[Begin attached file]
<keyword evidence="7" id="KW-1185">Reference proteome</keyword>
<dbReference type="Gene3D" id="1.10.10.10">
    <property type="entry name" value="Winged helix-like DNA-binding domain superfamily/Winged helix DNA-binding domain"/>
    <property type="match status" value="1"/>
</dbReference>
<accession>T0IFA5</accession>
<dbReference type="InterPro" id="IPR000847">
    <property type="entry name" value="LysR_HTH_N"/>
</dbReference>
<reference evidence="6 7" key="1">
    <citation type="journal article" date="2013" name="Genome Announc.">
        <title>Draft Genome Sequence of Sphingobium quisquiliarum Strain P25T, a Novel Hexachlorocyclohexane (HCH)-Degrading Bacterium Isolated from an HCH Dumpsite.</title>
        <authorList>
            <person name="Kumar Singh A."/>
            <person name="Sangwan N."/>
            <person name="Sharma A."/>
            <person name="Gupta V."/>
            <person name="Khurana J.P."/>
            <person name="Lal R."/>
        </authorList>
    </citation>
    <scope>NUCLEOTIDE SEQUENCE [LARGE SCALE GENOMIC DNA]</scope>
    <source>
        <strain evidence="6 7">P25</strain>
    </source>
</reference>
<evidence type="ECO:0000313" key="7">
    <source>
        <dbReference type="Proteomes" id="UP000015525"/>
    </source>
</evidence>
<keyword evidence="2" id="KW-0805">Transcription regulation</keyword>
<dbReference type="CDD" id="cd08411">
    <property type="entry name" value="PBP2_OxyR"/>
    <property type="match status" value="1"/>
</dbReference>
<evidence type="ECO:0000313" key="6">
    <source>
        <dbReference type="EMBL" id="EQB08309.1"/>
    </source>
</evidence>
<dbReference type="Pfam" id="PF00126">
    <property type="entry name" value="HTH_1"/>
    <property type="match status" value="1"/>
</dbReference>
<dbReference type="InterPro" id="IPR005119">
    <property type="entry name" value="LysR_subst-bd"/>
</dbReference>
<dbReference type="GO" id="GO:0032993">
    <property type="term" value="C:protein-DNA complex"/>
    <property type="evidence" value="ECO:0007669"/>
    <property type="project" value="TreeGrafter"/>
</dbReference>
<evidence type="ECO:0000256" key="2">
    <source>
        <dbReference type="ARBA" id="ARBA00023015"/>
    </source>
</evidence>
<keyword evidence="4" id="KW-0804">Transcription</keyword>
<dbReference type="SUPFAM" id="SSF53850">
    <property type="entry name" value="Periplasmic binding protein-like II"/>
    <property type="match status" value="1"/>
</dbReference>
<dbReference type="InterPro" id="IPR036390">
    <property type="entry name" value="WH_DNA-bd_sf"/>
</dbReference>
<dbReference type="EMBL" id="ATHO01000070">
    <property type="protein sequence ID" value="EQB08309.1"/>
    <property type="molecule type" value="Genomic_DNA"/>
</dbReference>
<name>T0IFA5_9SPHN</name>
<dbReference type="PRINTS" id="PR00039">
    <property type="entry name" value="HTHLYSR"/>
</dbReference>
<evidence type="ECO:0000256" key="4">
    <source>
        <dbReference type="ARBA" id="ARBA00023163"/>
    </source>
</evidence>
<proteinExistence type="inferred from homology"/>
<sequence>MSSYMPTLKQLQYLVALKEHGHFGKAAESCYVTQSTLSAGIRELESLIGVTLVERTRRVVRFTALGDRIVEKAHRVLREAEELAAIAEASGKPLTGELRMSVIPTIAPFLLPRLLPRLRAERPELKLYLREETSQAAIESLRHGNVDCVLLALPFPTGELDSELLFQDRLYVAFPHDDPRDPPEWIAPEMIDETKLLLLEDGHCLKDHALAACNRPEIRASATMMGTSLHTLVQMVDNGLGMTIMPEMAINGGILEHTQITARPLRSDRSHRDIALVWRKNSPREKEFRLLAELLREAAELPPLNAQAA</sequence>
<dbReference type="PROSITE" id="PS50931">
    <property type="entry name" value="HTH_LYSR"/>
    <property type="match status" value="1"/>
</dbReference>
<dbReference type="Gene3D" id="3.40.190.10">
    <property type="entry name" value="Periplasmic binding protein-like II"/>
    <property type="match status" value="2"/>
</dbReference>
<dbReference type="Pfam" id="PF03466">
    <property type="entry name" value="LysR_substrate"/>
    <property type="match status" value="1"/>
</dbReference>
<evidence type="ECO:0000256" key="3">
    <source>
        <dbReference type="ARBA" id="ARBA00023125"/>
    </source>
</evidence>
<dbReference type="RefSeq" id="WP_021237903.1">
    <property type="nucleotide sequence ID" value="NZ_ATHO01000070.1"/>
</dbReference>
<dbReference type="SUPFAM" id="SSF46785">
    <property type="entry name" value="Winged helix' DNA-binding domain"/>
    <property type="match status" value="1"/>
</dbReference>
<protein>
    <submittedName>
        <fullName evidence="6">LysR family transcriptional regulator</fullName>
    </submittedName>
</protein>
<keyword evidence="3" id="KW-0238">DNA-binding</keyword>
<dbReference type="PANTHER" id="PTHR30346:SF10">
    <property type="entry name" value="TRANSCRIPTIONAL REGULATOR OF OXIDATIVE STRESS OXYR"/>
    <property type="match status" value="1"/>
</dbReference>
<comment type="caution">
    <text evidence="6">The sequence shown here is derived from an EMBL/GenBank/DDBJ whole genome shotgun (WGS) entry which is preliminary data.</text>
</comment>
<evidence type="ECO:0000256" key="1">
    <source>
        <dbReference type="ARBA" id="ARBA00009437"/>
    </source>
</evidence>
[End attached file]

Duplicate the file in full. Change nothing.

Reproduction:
<keyword evidence="7" id="KW-1185">Reference proteome</keyword>
<dbReference type="Gene3D" id="1.10.10.10">
    <property type="entry name" value="Winged helix-like DNA-binding domain superfamily/Winged helix DNA-binding domain"/>
    <property type="match status" value="1"/>
</dbReference>
<accession>T0IFA5</accession>
<dbReference type="InterPro" id="IPR000847">
    <property type="entry name" value="LysR_HTH_N"/>
</dbReference>
<reference evidence="6 7" key="1">
    <citation type="journal article" date="2013" name="Genome Announc.">
        <title>Draft Genome Sequence of Sphingobium quisquiliarum Strain P25T, a Novel Hexachlorocyclohexane (HCH)-Degrading Bacterium Isolated from an HCH Dumpsite.</title>
        <authorList>
            <person name="Kumar Singh A."/>
            <person name="Sangwan N."/>
            <person name="Sharma A."/>
            <person name="Gupta V."/>
            <person name="Khurana J.P."/>
            <person name="Lal R."/>
        </authorList>
    </citation>
    <scope>NUCLEOTIDE SEQUENCE [LARGE SCALE GENOMIC DNA]</scope>
    <source>
        <strain evidence="6 7">P25</strain>
    </source>
</reference>
<evidence type="ECO:0000313" key="7">
    <source>
        <dbReference type="Proteomes" id="UP000015525"/>
    </source>
</evidence>
<keyword evidence="2" id="KW-0805">Transcription regulation</keyword>
<dbReference type="CDD" id="cd08411">
    <property type="entry name" value="PBP2_OxyR"/>
    <property type="match status" value="1"/>
</dbReference>
<evidence type="ECO:0000313" key="6">
    <source>
        <dbReference type="EMBL" id="EQB08309.1"/>
    </source>
</evidence>
<dbReference type="Pfam" id="PF00126">
    <property type="entry name" value="HTH_1"/>
    <property type="match status" value="1"/>
</dbReference>
<dbReference type="InterPro" id="IPR005119">
    <property type="entry name" value="LysR_subst-bd"/>
</dbReference>
<dbReference type="GO" id="GO:0032993">
    <property type="term" value="C:protein-DNA complex"/>
    <property type="evidence" value="ECO:0007669"/>
    <property type="project" value="TreeGrafter"/>
</dbReference>
<evidence type="ECO:0000256" key="2">
    <source>
        <dbReference type="ARBA" id="ARBA00023015"/>
    </source>
</evidence>
<keyword evidence="4" id="KW-0804">Transcription</keyword>
<dbReference type="SUPFAM" id="SSF53850">
    <property type="entry name" value="Periplasmic binding protein-like II"/>
    <property type="match status" value="1"/>
</dbReference>
<dbReference type="InterPro" id="IPR036390">
    <property type="entry name" value="WH_DNA-bd_sf"/>
</dbReference>
<dbReference type="EMBL" id="ATHO01000070">
    <property type="protein sequence ID" value="EQB08309.1"/>
    <property type="molecule type" value="Genomic_DNA"/>
</dbReference>
<name>T0IFA5_9SPHN</name>
<dbReference type="PRINTS" id="PR00039">
    <property type="entry name" value="HTHLYSR"/>
</dbReference>
<evidence type="ECO:0000256" key="4">
    <source>
        <dbReference type="ARBA" id="ARBA00023163"/>
    </source>
</evidence>
<proteinExistence type="inferred from homology"/>
<sequence>MSSYMPTLKQLQYLVALKEHGHFGKAAESCYVTQSTLSAGIRELESLIGVTLVERTRRVVRFTALGDRIVEKAHRVLREAEELAAIAEASGKPLTGELRMSVIPTIAPFLLPRLLPRLRAERPELKLYLREETSQAAIESLRHGNVDCVLLALPFPTGELDSELLFQDRLYVAFPHDDPRDPPEWIAPEMIDETKLLLLEDGHCLKDHALAACNRPEIRASATMMGTSLHTLVQMVDNGLGMTIMPEMAINGGILEHTQITARPLRSDRSHRDIALVWRKNSPREKEFRLLAELLREAAELPPLNAQAA</sequence>
<dbReference type="PROSITE" id="PS50931">
    <property type="entry name" value="HTH_LYSR"/>
    <property type="match status" value="1"/>
</dbReference>
<dbReference type="Gene3D" id="3.40.190.10">
    <property type="entry name" value="Periplasmic binding protein-like II"/>
    <property type="match status" value="2"/>
</dbReference>
<dbReference type="Pfam" id="PF03466">
    <property type="entry name" value="LysR_substrate"/>
    <property type="match status" value="1"/>
</dbReference>
<evidence type="ECO:0000256" key="3">
    <source>
        <dbReference type="ARBA" id="ARBA00023125"/>
    </source>
</evidence>
<dbReference type="RefSeq" id="WP_021237903.1">
    <property type="nucleotide sequence ID" value="NZ_ATHO01000070.1"/>
</dbReference>
<dbReference type="SUPFAM" id="SSF46785">
    <property type="entry name" value="Winged helix' DNA-binding domain"/>
    <property type="match status" value="1"/>
</dbReference>
<protein>
    <submittedName>
        <fullName evidence="6">LysR family transcriptional regulator</fullName>
    </submittedName>
</protein>
<keyword evidence="3" id="KW-0238">DNA-binding</keyword>
<dbReference type="PANTHER" id="PTHR30346:SF10">
    <property type="entry name" value="TRANSCRIPTIONAL REGULATOR OF OXIDATIVE STRESS OXYR"/>
    <property type="match status" value="1"/>
</dbReference>
<comment type="caution">
    <text evidence="6">The sequence shown here is derived from an EMBL/GenBank/DDBJ whole genome shotgun (WGS) entry which is preliminary data.</text>
</comment>
<evidence type="ECO:0000256" key="1">
    <source>
        <dbReference type="ARBA" id="ARBA00009437"/>
    </source>
</evidence>